Commentator: Illegal immigration hurts the economy
Tess Vigeland: This week as part of our election coverage, The Real Economy, we’re hearing from people across the country about the issues that matter most to them.
Today, San Diego resident Nancy Parker argues illegal immigration hurts the economy — more than helps it.
Nancy Parker: It’s time we did something about illegal immigration in the United States.
I always hear talk about the economic benefits of illegal immigration — cheap labor and all — but it also has economic costs nobody seems to mention.
Many who work here illegally don’t keep the money they earn in this country. Instead, they send it off to relatives in their home countries. It’s a drain of resources that doesn’t do anything for economic growth here.
A lot of the work they do is off the books, so many aren’t even paying taxes. Yet they’re still using free health care, food stamps and other services meant for low-income and senior citizens.
I am not anti-immigrant. I understand why people would risk their lives to come to this country. But we need to have compassion for our own people who are being denied services that are going to illegals.
And it’s not just services, it’s jobs also. I’m always hearing illegal immigrants are doing work nobody else wants to do. Try telling that to someone who’s been out of work for three years. I know a lot of Americans who’d be just fine working in the construction industry.
Lately, we’re hearing a lot about the income gap. Well, maybe one of the reasons poor Americans aren’t making as much is because illegals in this country are willing to work for even less.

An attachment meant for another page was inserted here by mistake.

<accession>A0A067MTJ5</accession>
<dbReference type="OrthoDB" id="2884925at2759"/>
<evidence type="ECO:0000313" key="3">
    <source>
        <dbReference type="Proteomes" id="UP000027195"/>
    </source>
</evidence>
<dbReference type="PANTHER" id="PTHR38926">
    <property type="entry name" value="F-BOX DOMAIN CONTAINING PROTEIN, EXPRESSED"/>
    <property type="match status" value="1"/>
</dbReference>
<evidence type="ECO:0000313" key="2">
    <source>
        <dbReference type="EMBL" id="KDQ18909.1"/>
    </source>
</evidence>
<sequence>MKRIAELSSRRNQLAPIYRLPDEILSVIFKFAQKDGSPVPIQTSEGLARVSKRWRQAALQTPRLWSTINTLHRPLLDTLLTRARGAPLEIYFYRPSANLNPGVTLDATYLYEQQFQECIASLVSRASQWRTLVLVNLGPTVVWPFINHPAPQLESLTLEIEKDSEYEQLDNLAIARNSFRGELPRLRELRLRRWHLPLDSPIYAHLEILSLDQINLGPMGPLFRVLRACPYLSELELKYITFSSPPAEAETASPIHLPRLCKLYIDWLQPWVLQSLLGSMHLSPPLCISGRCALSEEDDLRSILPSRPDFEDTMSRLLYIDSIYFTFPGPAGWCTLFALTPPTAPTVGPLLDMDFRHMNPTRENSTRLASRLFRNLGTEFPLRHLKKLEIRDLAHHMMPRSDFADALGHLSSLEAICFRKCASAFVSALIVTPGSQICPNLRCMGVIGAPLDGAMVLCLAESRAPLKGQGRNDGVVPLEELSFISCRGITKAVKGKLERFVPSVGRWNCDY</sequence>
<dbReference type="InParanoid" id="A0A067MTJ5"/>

And what about the direct cost of illegal immigration: all the law enforcement, detention and deportation has to add up to something. Just think of where else we could be using that money.
At the end of the day, illegal immigration is just plain wrong. Make all the excuses you want, they’ve broken the law. If we went to their countries without immigrating through proper channels, we’d be tossed out on our ear immediately.
Vigeland: Nancy Parker is a retiree living in San Diego. Let us know what issues are most important to you this election year — write to us.
Marketplace is on a mission.
We believe Main Street matters as much as Wall Street, economic news is made relevant and real through human stories, and a touch of humor helps enliven topics you might typically find…well, dull.
Through the signature style that only Marketplace can deliver, we’re on a mission to raise the economic intelligence of the country—but we don’t do it alone. We count on listeners and readers like you to keep this public service free and accessible to all. Will you become a partner in our mission today?